Of the many historical inaccuracies in Lincoln, perhaps the most egregious is its depiction of Washington DC as populated by television character actors. For instance, historians note that Rep. Thaddeus Stevens (Tommy Lee Jones) did not actually sleep with Lt. Van Buren (S. Epatha Merkerson) from Law and Order. In the big reveal, the two lovers sit upright in bed together, sit-com style. If only Spielberg had pulled the camera back to show Bob Newhart in bed with them, dreaming his Bob Newhart dreams.
This isn’t a complaint; it’s just a description of the experience of watching the guy from The Wire and Breaking Bad (David Costabile) speak two lines of dialogue as Ohio representative James Ashley. Or Fringe baddy and Mad Men English guy Jared Harris waltz around like he’s Ulysses S. Grant. It’s rather jarring. Suddenly I’m thinking about Walter White and Walter Bishop instead of Walt Whitman and the 13th Amendment. I’m just getting into the movie and, hey, there’s the guy from Justified (Walton Goggins). And not one, but two ’80s child-actors: Lukas Haas and Jackie Earl Haley. Look, James Spader (The Office) doing a Beetlejuice impression as a dipsomaniacal lobbyist.
To those of us steeped in a lifetime of American television, the experience of watching Lincoln is a kind of meta-reference-nightmare that will not allow us to awaken to the present moment and just enjoy the film (unless Daniel Day-Lewis is on screen). It’s like flipping through the channel guide in Derrida’s head, if Derrida’s head was a Roku-like device with a guide and we could flip through it.
Lincoln presents itself as a kind of present truth about the past and yet the TV actors yank us out of our reverie and into the ever-present past of television and whatever personal constellation of memories we carry around with us that relate to the previous iterations of these actors. This is especially true when, unlike Spader, the actors do not have the screen time to establish a character separate from their TV identities. They are signs that are never signified, as we used to say in the quad in between strip poker sessions.
David Costabile’s big line, “Yes. But how?” is a set-up for Day-Lewis as Lincoln to take off in flights of wonderful dialog and grade-A acting:
James Ashley: Yes. But how?
Abraham Lincoln: Buzzard’s guts, man! I am the President of the United States of America! Clothed in immense power! You will procure me these votes.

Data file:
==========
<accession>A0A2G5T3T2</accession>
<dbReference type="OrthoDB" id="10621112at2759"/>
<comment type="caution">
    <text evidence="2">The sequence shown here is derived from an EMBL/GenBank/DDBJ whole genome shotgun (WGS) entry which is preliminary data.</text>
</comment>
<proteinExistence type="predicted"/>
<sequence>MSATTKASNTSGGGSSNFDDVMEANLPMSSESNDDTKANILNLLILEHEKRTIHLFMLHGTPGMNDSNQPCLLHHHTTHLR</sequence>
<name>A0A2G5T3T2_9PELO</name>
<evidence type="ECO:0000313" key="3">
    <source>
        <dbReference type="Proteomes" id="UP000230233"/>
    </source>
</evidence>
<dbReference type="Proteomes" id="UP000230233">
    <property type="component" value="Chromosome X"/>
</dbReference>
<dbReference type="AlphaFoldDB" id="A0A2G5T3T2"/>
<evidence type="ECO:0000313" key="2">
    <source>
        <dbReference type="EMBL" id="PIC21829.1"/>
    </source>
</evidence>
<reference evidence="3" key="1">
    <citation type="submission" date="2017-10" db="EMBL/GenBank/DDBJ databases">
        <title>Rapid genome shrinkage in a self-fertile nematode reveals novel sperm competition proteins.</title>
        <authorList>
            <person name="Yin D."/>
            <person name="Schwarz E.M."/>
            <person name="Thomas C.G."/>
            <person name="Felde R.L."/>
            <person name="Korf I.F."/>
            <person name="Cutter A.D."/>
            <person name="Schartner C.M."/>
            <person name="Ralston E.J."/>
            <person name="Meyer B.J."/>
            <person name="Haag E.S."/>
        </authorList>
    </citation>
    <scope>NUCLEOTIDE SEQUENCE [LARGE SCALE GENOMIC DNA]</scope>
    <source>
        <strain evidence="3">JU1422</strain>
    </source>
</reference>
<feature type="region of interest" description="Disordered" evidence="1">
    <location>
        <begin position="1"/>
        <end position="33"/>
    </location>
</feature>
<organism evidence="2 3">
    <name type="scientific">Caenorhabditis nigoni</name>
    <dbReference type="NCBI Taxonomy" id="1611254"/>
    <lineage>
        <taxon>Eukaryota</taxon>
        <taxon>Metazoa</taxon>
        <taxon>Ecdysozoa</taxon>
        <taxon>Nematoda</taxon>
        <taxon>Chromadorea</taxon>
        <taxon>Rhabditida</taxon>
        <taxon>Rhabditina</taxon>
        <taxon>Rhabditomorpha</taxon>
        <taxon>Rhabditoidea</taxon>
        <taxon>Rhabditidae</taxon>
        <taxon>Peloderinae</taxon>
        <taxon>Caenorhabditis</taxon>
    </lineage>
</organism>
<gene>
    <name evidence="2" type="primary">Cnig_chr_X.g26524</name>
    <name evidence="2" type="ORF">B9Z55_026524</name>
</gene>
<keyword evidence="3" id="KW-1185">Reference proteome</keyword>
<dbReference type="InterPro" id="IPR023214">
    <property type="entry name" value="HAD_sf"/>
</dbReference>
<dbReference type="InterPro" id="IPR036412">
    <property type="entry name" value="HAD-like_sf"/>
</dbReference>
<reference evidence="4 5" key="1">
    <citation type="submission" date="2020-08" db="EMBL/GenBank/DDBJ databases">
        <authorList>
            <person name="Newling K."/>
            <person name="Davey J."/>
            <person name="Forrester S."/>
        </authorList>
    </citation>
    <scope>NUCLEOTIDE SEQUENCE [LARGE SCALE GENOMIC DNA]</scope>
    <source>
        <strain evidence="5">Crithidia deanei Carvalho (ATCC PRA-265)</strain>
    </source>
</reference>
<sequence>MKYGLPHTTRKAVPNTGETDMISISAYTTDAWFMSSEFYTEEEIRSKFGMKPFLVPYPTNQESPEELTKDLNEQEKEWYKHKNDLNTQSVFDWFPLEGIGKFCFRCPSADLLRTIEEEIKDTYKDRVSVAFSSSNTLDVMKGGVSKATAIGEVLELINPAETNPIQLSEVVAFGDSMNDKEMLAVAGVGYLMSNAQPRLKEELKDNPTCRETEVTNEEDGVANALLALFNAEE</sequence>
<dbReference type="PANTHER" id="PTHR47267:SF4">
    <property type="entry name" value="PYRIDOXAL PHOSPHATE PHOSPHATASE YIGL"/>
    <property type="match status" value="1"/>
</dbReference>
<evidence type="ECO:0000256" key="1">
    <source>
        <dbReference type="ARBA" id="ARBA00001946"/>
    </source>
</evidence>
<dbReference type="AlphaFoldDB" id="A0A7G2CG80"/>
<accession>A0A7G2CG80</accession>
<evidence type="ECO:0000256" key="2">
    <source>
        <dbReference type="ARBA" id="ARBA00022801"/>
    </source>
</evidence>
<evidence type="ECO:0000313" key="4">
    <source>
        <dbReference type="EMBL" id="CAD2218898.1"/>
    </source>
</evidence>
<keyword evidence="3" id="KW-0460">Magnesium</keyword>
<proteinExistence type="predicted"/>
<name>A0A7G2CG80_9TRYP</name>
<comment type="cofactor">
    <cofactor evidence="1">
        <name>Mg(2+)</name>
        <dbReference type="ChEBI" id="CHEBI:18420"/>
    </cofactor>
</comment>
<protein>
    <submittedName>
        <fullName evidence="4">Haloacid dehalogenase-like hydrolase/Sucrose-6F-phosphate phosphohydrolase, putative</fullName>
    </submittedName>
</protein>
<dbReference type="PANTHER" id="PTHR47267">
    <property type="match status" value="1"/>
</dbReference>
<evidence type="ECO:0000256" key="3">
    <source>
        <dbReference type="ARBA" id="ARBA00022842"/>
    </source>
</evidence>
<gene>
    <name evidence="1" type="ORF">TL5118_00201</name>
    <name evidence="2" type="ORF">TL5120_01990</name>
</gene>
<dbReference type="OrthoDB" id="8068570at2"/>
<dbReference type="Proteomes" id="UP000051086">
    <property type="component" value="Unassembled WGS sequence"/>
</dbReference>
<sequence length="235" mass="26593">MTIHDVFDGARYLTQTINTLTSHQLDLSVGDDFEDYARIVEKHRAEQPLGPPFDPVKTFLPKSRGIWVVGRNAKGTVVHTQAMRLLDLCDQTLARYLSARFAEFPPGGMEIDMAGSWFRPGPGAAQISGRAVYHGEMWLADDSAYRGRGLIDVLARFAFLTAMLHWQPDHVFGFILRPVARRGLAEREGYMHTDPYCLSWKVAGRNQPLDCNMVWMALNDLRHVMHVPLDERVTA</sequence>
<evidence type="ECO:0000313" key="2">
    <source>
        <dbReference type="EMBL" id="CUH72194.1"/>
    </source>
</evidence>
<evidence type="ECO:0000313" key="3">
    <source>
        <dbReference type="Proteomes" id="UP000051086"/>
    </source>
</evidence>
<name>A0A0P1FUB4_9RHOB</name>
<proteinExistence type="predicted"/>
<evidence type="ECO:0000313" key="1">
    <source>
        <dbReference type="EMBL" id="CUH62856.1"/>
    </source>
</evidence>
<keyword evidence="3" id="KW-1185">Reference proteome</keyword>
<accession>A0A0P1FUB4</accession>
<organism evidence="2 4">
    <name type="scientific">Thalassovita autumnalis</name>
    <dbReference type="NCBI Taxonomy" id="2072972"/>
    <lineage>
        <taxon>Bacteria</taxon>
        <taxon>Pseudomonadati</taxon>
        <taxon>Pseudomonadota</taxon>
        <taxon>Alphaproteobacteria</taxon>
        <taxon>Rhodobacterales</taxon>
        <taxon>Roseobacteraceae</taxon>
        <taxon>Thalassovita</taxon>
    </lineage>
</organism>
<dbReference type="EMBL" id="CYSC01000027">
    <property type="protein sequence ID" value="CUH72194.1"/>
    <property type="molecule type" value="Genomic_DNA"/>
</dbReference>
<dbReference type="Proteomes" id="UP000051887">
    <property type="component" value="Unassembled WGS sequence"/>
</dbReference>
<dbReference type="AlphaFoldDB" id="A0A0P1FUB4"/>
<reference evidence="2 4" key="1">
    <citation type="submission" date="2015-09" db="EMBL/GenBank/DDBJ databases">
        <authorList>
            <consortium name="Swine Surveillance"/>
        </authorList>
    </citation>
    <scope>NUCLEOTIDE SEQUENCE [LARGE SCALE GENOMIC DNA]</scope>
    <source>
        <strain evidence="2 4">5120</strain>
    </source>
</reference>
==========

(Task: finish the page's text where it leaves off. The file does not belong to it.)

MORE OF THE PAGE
David Costabile and Jared Harris
During that moment, I was thinking of Star Trek: The Next Generation, of course. Because whenever David Costabile appears (and he appears often these days) I think of Saul Rubinek. The two actors share a curly-haired, portly-but-not-fat, smart-smarmy-unctuous-superior look while at the same time being likable, very good actors. In the long oeuvre of Saul Rubinek (Warehouse 13), his shining moment was as an interstellar aesthete in the ST:TNG episode “The Most Toys.” In “The Most Toys” Mr. Rubinek attempts to collect Data (the android). But Data won’t be collected. He is a sentient being and therefore not for sale. So, as I sat in the multiplex during a Wednesday matinee filled with retirees, the “signifier” of David Costabile signified an unintended yet serendipitous meaning. The theme of “The Most Toys” is, in fact, the theme of Lincoln. Mr. Costabile never became James Ashley for me. He became something much more — a touchstone of associations that took me out of the movie and yet at the same time offered interesting connections, none of them intentional.
This is the semiotic danger of populating your movie with recognizable television actors in small roles.
Better to go the route of Zero Dark Thirty and cast relative unknowns in the small parts — oh, wait, who is that in the elevator? It’s time-traveling, immortal bi-sexual Captain Jack Harkness from Doctor Who and Torchwood (John Barrowman). Upon seeing him my wife and I both gasped, turned to each other, and said “Captain Jack!” We exited Zero Dark Thirty wondering about the efficacy of torture, the veracity of the truth presented in the film, and when, if ever, they will make another season of Torchwood.
Best Pictures is a short series about this year’s Academy Award-nominated films.